On the other hand, if your baby will accept a bottle, try and find teats that are very similar to a nipple. Also, make sure that they are SLOW FLOW for your newborn. This means that your little one would still put on some effort to feed. Also, he won’t be chocking while drinking from the bottle.
Personally, I used the Closer to Nature bottles from Tommee Tippee and the bottle that came with my Medela pump.
About pumped breast milk
Lastly a few more things about breast milk that has been pumped:
- You should never put it in the microwave!
- If you want to warm it up, put the bottle into hot water and leave it there for a few minutes. Remember to check its temperature on your wrist, not by drinking. Your wrist is more sensitive than your mouth.
- If you want to feed your baby milk from the freezer, you should always defrost it in the fridge. Put it in on the night before the day you want to give it to your baby.
- Once pumped, you can leave it out at a room temperature for up to 5-8 hours without going bad. More info on how long should you keep breast milk out at room temperature click here.
I am not going to lie, this was my number one fear! I read online a lot of things about mastitis, and they were not necessarily good things.
So, all I ever wanted is to don’t get mastitis. I wanted to do anything I had in my power to prevent it from happening.
Huge success! I never got mastitis and I am so happy about it.
There are a few things that you should do as soon as you feel that something is not right. It could be anything from discomfort to engorged or painful breasts. You should never wait! Mastitis can get really ugly and painful, so do whatever you can to avoid getting it.
You’re more likely to get mastitis in those first 3 months. That’s because your milk is irregular and your body produces milk constantly.
So please don’t think that because you’re feeding your baby at every 2-3 hours, that’s when your body produces milk.
This will start happening after 3-4 months.
If you know that you have to go, you could put your baby onto your boob as soon as you feel that you’re breasts are engorged. And if you have to go out without your baby, remember to take a pump with you.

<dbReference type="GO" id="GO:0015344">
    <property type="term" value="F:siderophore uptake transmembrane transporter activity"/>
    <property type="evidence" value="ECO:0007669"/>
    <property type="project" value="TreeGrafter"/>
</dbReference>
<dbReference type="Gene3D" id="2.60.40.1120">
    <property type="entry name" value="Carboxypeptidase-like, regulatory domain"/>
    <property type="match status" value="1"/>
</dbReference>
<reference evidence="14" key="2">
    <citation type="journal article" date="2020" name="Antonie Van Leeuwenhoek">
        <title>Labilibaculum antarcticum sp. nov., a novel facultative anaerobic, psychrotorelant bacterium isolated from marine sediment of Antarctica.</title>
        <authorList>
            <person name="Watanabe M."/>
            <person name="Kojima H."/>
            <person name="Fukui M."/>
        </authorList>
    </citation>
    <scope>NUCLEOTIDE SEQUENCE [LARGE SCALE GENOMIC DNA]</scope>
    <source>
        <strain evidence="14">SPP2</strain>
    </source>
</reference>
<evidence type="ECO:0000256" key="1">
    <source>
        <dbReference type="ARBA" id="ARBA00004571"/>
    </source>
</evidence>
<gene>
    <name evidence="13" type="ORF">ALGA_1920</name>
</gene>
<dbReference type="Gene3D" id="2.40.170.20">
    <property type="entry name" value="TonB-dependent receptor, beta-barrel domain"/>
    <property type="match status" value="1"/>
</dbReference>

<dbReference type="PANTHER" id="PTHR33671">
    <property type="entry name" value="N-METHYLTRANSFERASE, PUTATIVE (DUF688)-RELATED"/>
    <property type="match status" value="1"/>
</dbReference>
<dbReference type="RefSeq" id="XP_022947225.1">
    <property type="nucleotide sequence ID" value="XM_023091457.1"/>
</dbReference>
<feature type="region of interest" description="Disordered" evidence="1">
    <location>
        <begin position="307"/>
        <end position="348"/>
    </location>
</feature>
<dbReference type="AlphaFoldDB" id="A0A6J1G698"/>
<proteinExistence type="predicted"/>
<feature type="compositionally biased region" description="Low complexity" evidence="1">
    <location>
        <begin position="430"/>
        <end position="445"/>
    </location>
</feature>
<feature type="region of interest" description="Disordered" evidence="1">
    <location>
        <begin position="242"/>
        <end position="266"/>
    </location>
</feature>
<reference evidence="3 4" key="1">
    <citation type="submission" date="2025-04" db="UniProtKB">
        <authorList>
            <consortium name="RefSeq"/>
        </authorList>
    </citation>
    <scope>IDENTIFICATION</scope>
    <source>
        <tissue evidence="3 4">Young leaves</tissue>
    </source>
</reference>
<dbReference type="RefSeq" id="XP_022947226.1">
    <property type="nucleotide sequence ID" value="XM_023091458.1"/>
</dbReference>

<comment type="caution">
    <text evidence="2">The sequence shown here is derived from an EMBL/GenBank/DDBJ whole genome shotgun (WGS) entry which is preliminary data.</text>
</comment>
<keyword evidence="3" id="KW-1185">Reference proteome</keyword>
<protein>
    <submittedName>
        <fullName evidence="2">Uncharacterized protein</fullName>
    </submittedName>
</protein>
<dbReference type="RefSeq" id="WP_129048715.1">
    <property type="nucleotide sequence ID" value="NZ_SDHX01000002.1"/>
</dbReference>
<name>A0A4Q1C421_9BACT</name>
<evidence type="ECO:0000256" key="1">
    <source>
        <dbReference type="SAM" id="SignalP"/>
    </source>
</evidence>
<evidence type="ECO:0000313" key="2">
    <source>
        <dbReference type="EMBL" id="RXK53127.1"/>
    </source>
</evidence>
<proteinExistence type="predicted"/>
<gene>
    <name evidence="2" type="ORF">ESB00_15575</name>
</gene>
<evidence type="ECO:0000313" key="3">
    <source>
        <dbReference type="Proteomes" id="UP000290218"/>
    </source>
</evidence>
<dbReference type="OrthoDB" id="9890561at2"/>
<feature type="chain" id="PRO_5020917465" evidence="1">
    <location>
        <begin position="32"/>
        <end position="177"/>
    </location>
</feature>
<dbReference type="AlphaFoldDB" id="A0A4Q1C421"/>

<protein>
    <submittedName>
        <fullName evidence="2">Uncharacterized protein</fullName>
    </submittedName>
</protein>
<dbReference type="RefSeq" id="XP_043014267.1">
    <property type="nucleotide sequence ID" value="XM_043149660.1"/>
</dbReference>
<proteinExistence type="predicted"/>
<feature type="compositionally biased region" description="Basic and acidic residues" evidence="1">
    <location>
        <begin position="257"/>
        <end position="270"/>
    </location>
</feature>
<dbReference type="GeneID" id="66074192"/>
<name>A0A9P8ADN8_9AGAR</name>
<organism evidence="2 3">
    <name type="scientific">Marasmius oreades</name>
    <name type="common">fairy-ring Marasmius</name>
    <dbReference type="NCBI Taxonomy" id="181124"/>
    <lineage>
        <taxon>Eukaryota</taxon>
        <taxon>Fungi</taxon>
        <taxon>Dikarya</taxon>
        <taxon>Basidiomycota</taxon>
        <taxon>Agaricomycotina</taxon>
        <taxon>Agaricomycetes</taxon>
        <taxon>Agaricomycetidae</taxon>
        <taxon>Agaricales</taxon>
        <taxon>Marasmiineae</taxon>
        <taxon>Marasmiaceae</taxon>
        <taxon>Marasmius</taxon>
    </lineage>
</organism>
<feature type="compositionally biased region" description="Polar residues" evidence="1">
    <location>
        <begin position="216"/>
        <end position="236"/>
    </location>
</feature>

Here is exactly what I did to prevent it:
- I put my baby to the breast when I felt the need
- I used a pump
- Hand express
- Warm towel
9. Avoid having a nursing schedule
Forget about having a nursing schedule, especially at the beginning.
I know many women won’t agree with me on this one.
After I gave birth I was told by my midwives to feed him every 2-3 hours. Because I didn’t know much about anything, I listened to them.
Unfortunately, it was a huge mistake!
That’s why he has lost more weight than he was allowed to. I know that a newborn baby should lose up to 10% of his birth weight.
Well, my baby has lost 12%.
Some of the reasons were:
- My milk ducts were clogged
- Delay in breast milk production
- Having a nursing schedule
Now I know my mistakes and I were to go back in time I would do things very differently.
Newborns are very sensitive to everything. They don’t really know how to nurse properly, they sleep a lot and they poop a lot.
That’s all they do.
Eat. Sleep. Poop. Repeat.
I took the decision to nurse him on demand. So I would nurse him all the time. Whenever he woke up I would put him onto my breast.
That was everything for this mega article!
But it embodies everything you NEED to know about breastfeeding your newborn baby, especially if you are a new mommy.
I really hope you’ve found this article helpful!
Please if you have anything else to add to this list, just leave them in the comments so that other mommies can see them!
Until next time take care & stay beautiful!